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## High school physics

### Course: High school physics>Unit 12

Lesson 6: Explore electric motors

# Build your own motor

In this video we show you how to build a simple motor. Created by Karl Wendt.

## Want to join the conversation?

• If this is a DC motor, doesn't it need a commutator? Is there something about this setup that just acts like a commutator?
(8 votes)
• He didn't emphasize it, and I don't think he's doing a great job of explaining the detail, but you only scrape one side of the lead wires. That is to say, you do both of the leads that go through the washers, but you only scrap one side- if you were to magnify the cable, and look at it on end so it looks like a circle, then only the top side would have the insulation scraped off.

What this does is to switch on the electricity when the scraped sides are facing down, and create an electromagnet that then aligns with the two permanent magnets, but the inertia from the rotating mass in the coil keeps it turning so it overshoots and rotates to the position where the the insulation is intact, and the electricity is turned off. The inertia carries it further until the scraped side of the leads turn the electricity back on.
(32 votes)
• At why 7 times?
(7 votes)
• Just an arbitrary amount of times, he could have done it more or less. The amount of windings would effect the current produced.
(11 votes)
• if you were to wind the coil more than 7 times would it go faster?
(7 votes)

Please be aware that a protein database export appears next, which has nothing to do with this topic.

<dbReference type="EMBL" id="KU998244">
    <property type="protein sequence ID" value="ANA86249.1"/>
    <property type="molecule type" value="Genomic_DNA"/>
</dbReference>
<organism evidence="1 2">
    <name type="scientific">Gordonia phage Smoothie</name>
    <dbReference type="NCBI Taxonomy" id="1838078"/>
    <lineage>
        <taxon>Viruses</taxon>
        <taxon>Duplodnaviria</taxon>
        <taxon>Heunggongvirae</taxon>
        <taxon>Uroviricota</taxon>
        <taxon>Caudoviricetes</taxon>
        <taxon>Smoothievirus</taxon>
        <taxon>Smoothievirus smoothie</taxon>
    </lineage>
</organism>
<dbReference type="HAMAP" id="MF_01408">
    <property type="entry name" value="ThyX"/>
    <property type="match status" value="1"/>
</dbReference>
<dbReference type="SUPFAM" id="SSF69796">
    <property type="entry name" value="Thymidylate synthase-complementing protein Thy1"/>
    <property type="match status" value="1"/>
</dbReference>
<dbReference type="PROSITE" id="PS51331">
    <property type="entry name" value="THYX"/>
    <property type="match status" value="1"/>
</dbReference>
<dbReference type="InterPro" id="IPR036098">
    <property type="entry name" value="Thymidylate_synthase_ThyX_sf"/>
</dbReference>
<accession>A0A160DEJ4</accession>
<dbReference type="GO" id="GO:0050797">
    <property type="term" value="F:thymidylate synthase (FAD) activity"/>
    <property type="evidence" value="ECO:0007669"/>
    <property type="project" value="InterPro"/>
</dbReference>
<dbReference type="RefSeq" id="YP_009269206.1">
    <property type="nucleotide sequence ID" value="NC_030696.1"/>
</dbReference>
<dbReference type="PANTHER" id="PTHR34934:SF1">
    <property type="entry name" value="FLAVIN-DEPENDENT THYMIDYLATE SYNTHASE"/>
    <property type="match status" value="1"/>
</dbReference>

• YES, because the more you coil the more potential energy the spring gains.
(6 votes)
• What are some practical applications of the motor we build?
(5 votes)
• This motor could power a toy car. If you mount your battery to your wood block with 4 wheels and a more rigid and large fan wheel, you have a toy car. This motor could power a fan, mixer, music box, mini water pump for plants...
(5 votes)
• so does it have to be copper wire? and how strong were the magnets you used?
(4 votes)
• Can you use a permanent magnet instead of a winding to make it non power consuming?
(5 votes)
• Hello Ryanpinrui,

Sorry, what you described is a knows as a perpetual motion machine. I still remember when my design was smashed upon the laws of thermodynamics...

Here is an excellent video that helps explain why: https://www.youtube.com/watch?v=4b8ZsFszE8I

Regards,

APD
(2 votes)
• Where do you get copper coil?
(2 votes)
• radio shack has the right wire. just tell them your building a small motor.
(4 votes)
• Can you add a switch to it?And how?
(3 votes)
• Technically, the alligator clips are a form of switch. Removing one will break the circuit and switch the motor OFF. When both are attached, it is ON. A switch just changes the layout of the circuit, either breaking it or completing it at a certain point.

In this case, everything was in series (i.e. on the same track). If you had things in parallel (two or more tracks), you could make it so that some things are on while others are off, depending on where you chose to disconnect the circuit.
(1 vote)
• Is it ok to use duck tape?If you don't have the tape he used for the video.
(2 votes)
• can we use iron wire instead of copper wire?
(2 votes)
• Hello Fiza,

Probably not because the wire most likely lacks insulation.

Iron is an acceptable conduction but I do not think it would work for this application. The wire used by Karl in this video (magnet wire) has an enamel coating that serves as an insulator. This prevents the wires in the loop from shorting to each other. Also, for this motor there is a trick at Karl states that you must strip the insulation from 1/2 of the wire. This is a critical step that many people miss. You need the rotating part of the motor to make contact only half of the time. If it receives electricity all the time it will stop in one position...